Fitting is one of my least favorite things about the sewing process and sewing is always easier when you have a pattern that you know fits. In updating my underpinnings, a new corset was on the top of the list. My corset is really starting to show its 5 years of ware with bones popping out and seams fraying. I was extremely lucky that the first corset I bought (an off-the-rack one) from Abraham’s Lady fit so well. Actually, I was more lucky that the site that I volunteer at bought a group of these corsets and I was able to try them on in person to see what size I was before buying online. So, with a corset that I have that fits, I set out to copy this corset and make a new version of it that would have non-fraying seams and bones in their proper place.
Taking a pattern off of a corset is really quite easy, and I thought I would write a little “mini tutorial” on the process in case anybody out there has a ready-made corset that fits them but needs updating.
To start with, you’ll need 4 things: pattern paper, something to write with, a ruler and/or hem gauge and your corset.
Since this is a seam-shaped corset, we’re going to individually trace each piece (in this corset, there are 6 pieces). Start by placing your corset on the butcher paper. Mark where the seam lines are and draw the top outline of the corset, like so:
Next, move to the bottom of the corset. Keeping the part you just drew in line with the corset mark the seamlines and trace the bottom. Sometimes the bottom half tends to want to bunch up, so you might have to spread it flat.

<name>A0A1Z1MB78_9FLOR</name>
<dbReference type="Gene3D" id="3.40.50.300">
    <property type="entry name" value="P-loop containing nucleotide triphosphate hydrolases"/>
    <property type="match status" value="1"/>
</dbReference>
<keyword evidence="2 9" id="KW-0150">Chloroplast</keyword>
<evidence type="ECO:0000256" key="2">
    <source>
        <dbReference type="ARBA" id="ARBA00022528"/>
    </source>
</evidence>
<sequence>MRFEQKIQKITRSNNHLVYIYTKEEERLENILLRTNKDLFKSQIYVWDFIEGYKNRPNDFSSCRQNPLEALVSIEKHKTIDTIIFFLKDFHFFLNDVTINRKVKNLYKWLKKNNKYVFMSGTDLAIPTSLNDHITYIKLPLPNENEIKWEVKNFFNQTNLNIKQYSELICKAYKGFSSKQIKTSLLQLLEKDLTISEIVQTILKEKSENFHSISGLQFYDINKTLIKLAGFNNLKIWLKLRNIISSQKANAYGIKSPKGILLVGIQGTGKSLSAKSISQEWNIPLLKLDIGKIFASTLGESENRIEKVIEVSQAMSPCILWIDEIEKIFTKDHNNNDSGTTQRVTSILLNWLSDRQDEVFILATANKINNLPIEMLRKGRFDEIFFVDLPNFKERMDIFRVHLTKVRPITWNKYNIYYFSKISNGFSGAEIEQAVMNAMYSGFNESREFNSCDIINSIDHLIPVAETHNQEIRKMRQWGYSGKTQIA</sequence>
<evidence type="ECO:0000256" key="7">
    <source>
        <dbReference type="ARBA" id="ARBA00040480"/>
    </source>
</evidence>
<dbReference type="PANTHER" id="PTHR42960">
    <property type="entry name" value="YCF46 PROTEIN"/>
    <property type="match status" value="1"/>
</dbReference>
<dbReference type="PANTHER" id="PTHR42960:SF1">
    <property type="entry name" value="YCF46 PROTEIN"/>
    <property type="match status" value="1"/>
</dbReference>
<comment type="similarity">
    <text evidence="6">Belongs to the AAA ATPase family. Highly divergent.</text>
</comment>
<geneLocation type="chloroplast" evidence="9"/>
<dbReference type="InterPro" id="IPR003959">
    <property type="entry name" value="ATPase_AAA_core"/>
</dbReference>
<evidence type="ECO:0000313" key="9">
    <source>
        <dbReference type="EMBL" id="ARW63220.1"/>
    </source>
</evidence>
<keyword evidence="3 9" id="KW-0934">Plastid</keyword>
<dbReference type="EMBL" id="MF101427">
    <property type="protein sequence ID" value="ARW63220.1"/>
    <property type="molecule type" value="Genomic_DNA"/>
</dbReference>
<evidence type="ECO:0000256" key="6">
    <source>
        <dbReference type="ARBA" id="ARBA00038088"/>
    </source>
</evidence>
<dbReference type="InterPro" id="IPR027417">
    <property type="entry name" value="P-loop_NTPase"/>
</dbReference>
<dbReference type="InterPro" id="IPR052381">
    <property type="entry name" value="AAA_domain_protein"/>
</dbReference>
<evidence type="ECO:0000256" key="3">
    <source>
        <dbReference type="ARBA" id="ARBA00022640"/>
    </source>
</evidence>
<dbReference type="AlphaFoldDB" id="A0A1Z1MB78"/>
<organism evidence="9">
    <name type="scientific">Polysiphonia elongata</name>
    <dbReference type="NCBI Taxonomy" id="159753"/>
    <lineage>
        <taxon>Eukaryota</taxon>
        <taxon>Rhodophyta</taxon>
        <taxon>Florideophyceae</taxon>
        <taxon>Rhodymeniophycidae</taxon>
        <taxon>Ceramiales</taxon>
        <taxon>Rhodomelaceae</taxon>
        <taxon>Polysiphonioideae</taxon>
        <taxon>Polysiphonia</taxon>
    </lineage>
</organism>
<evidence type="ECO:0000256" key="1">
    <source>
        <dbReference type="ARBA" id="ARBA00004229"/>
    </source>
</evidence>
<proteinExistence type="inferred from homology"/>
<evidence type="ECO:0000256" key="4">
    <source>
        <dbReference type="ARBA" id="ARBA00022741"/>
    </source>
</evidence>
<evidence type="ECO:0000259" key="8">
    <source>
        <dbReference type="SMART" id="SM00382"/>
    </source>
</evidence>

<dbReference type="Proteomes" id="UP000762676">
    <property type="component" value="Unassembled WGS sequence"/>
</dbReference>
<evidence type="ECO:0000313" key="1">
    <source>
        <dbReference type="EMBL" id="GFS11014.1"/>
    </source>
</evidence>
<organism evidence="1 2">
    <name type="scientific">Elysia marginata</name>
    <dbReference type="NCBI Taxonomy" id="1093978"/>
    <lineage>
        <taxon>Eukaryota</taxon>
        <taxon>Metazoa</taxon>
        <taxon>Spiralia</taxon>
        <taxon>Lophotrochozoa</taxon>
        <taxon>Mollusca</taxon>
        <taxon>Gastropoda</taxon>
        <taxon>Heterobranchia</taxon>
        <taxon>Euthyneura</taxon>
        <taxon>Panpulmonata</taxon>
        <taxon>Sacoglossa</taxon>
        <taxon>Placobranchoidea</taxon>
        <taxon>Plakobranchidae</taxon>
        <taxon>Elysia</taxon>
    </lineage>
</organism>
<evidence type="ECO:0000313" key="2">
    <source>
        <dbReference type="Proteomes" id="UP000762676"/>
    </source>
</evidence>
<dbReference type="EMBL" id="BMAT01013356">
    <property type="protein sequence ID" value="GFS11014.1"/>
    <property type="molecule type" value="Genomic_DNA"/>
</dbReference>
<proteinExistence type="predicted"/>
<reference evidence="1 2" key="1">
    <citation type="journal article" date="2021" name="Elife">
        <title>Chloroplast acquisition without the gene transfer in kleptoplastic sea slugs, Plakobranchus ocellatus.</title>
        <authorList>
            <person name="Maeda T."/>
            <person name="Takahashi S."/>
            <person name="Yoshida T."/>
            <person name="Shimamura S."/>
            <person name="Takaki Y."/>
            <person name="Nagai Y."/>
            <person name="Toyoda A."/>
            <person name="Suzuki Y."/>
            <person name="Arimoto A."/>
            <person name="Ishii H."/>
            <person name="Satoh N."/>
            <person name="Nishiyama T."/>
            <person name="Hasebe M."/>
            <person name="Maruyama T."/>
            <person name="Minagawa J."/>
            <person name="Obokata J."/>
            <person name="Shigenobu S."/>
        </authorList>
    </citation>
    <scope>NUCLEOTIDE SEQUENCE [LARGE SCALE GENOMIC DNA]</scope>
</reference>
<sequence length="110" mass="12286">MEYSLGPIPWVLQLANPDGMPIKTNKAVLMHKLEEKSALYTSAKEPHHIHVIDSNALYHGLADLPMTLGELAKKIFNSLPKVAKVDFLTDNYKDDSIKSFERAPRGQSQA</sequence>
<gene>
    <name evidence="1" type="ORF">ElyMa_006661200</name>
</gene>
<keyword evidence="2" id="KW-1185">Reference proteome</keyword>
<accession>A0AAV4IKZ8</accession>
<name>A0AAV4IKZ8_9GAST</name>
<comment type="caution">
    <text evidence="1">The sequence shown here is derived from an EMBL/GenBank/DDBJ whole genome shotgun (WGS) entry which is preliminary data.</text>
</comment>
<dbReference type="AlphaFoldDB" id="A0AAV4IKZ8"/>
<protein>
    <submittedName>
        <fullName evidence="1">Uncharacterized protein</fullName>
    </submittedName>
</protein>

Finally, we have to connect the top marks to the bottom marks. It’s helpful to draw any curvy corset pieces by hand, and connect the straight lines with a ruler.
Continue this same process for all of your pieces. It also helps to number your pieces left to right (or right to left, whichever you prefer).
Since we’ve just drawn the corset pieces as they appear on the corset, we of course have to add seam allowance. I just added a simple 1/4″ seam allowance on my corset pieces to save both fabric and time. I used a ruler that had a handy 1/4″ marked on it for the straight pieces, and used my hem gauge to draw and connect the seam allowance on the curvy pieces.
Finally, cut out all of your pieces, pin them to your corset fabric (I’m using cotton sateen here) and cut!
If you’re making a 2-layered corset like I am, it definitely saves time to cut your pieces out on 4 thicknesses of fabric (since you’ll need 4 of each piece – 2 for each front piece, and 2 for each back piece). To do this, just fold your fabric in half and then in half again. When cutting, use lots of pins and a very good pair of scissors.
Now, to pin all of these pieces together and stitch . . .